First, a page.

September 2011 | Newsletter archives
Our Aging Parents: Understanding new roles
Stop me if this sounds familiar. An older couple, in their early 80s, is on a diet because of high cholesterol, blood pressure and immune system problems. They have also had various other issues including lack of exercise and the possibility of heart disease. They know they need to be better about what they eat but they aren’t being better. They know they need to join a gym, but they’ve been walking the mall. Isn’t that good enough? Their daughter is on the phone with them constantly, asking questions, asking for updates, wanting to speak to the doctor if possible, telling her parents what kinds of questions they should ask, explaining how they can best stick to their diet; that physical therapy isn’t the same as working out. Even through the phone the daughter can hear the glazed look, can see them stop engaging in the conversation. They don’t want to be told what to do and how to live – understandably so since they’ve managed to live for eight decades – but if they want to change their future, they need to change their present.
They’re confused about their new diet. They’re thinking about joining a gym but they haven’t. Their new diet allows for one day each week for eating anything they want but they’re frequenting Polish restaurants and that’s not helping.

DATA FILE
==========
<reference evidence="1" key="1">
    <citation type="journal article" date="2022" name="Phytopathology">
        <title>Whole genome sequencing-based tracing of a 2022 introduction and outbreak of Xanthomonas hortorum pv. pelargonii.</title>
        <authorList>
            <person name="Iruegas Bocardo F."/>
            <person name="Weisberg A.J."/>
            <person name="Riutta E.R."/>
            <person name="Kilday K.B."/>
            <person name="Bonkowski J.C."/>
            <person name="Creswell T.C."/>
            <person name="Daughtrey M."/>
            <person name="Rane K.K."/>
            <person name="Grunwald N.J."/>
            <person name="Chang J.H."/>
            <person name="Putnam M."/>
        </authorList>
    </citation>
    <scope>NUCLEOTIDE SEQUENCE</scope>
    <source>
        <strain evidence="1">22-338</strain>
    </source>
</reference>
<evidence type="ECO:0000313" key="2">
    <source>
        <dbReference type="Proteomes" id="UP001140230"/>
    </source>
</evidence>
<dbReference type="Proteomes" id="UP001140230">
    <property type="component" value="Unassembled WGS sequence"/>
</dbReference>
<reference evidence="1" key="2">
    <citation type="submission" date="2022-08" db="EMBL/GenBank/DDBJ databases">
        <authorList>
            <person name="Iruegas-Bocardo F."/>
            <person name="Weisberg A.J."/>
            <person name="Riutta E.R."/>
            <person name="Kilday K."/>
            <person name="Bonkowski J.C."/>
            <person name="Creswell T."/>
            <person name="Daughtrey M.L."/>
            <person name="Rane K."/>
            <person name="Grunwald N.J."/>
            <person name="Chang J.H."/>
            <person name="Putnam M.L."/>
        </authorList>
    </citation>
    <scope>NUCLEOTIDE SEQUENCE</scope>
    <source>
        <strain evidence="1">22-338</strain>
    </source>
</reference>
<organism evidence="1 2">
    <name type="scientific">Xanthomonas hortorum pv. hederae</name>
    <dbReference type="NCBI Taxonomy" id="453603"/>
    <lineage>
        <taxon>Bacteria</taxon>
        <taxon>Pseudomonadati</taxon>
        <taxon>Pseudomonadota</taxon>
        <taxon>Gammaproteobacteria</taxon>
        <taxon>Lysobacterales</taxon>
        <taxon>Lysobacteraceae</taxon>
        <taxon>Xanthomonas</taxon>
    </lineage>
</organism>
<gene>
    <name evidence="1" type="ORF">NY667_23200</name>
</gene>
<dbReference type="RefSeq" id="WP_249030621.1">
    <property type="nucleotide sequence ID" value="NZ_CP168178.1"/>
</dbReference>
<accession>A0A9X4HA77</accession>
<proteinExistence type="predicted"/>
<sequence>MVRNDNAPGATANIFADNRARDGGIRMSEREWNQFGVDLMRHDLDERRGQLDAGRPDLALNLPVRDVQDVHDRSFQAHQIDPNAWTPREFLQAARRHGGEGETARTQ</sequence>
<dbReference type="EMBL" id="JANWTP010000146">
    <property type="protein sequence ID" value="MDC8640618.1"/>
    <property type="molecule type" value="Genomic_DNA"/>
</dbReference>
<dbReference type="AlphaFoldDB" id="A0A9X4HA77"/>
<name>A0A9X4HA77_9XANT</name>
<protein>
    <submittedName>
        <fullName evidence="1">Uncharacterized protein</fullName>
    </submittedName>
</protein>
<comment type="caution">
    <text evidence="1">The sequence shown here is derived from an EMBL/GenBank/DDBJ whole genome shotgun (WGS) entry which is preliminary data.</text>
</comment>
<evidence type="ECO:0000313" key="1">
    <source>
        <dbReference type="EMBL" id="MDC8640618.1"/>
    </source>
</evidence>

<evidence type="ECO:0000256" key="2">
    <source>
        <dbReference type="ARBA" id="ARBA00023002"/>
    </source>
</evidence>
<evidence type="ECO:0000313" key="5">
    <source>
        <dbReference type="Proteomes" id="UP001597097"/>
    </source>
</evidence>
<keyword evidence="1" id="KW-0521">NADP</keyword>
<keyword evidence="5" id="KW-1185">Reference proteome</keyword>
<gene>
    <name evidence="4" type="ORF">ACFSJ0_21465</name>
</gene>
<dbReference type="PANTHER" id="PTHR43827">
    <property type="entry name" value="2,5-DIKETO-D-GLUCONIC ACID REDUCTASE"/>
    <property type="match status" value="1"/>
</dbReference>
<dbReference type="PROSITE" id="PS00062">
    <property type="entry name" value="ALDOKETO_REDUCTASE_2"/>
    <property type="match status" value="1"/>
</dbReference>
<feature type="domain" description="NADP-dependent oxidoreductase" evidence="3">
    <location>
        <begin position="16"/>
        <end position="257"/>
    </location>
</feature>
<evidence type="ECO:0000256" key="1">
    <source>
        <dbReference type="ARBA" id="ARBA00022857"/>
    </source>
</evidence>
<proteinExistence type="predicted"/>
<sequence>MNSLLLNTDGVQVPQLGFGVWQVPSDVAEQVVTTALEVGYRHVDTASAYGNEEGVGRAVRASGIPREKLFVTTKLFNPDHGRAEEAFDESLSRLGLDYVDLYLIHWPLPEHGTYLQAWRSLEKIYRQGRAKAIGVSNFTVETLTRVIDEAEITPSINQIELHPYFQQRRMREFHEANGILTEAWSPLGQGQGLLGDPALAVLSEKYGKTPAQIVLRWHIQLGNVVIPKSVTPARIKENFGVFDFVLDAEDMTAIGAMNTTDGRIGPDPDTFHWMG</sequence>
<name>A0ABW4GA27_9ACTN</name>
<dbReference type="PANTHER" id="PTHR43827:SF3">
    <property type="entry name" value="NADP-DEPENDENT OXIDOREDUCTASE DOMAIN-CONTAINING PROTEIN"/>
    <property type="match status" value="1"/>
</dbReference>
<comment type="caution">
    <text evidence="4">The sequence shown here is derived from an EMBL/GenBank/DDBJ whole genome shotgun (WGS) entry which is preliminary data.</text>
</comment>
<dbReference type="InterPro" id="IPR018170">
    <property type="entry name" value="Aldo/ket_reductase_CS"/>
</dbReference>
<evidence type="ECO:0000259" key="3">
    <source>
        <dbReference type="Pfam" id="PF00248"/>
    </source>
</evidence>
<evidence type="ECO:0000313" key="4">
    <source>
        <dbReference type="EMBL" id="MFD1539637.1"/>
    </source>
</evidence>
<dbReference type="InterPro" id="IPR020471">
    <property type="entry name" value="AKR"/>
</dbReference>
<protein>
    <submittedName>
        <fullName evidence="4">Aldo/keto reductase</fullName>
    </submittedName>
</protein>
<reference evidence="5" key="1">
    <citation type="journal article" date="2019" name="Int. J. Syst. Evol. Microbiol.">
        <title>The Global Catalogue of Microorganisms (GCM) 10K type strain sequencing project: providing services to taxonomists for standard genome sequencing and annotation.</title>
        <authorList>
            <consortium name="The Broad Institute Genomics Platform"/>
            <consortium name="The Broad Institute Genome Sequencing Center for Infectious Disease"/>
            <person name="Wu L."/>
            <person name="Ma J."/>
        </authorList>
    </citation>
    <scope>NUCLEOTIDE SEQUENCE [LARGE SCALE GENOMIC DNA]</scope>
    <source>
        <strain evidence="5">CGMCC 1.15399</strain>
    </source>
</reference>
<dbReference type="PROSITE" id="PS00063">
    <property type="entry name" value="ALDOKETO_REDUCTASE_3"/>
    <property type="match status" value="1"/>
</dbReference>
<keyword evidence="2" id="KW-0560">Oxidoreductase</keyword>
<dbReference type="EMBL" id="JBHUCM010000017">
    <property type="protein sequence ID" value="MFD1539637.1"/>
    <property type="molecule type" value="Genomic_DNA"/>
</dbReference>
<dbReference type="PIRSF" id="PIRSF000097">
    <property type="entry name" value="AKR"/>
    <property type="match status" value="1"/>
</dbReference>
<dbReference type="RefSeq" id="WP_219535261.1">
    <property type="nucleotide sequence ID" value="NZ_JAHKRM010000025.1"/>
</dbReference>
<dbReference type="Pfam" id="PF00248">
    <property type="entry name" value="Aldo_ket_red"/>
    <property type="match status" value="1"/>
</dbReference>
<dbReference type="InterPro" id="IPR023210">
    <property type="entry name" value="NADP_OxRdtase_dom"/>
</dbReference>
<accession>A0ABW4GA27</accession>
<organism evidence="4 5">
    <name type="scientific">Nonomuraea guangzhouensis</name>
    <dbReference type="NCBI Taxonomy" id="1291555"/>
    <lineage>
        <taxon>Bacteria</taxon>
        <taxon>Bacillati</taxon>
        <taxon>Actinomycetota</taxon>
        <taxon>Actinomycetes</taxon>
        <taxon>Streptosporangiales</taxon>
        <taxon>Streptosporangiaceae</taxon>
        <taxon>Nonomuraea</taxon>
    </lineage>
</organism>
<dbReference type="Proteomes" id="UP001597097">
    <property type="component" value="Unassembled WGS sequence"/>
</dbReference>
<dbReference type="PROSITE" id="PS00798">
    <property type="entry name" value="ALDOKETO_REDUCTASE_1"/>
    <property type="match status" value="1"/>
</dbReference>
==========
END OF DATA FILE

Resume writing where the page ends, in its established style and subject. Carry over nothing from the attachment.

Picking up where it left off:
When they were visiting their daughter, the mother had no neck aches but now, suddenly, she can’t sleep and complains of severe aches. The idea of changing mattresses is addressed since they haven’t changed their mattress in some 40 years. Perhaps it’s just the pillow?
They are your parents and they live nearly 3000 miles away. You are powerless and yet completely in charge of helping keep them healthy and on track. As a child, you were at their mercy. Now, the parent has become the child, only the child is living far away and making unhealthy and in some cases bad decisions. What do you do?
I don’t have the answers but I know that as we get older and our parents are older still, roles flip. You may not become the parent to your parents but you do need to take on a more aggressive role in helping them navigate new and unfamiliar waters.
That’s what Our Aging Parents is all about. Navigation. Understanding our new roles in the parent-child-parent relationship. If we’re lucky enough to have our parents as we grow into our 40s and 50s, we will find ourselves in this unique position. It helps if we can navigate together.
Do you have an aging parents story? Share it with me; share it with us.
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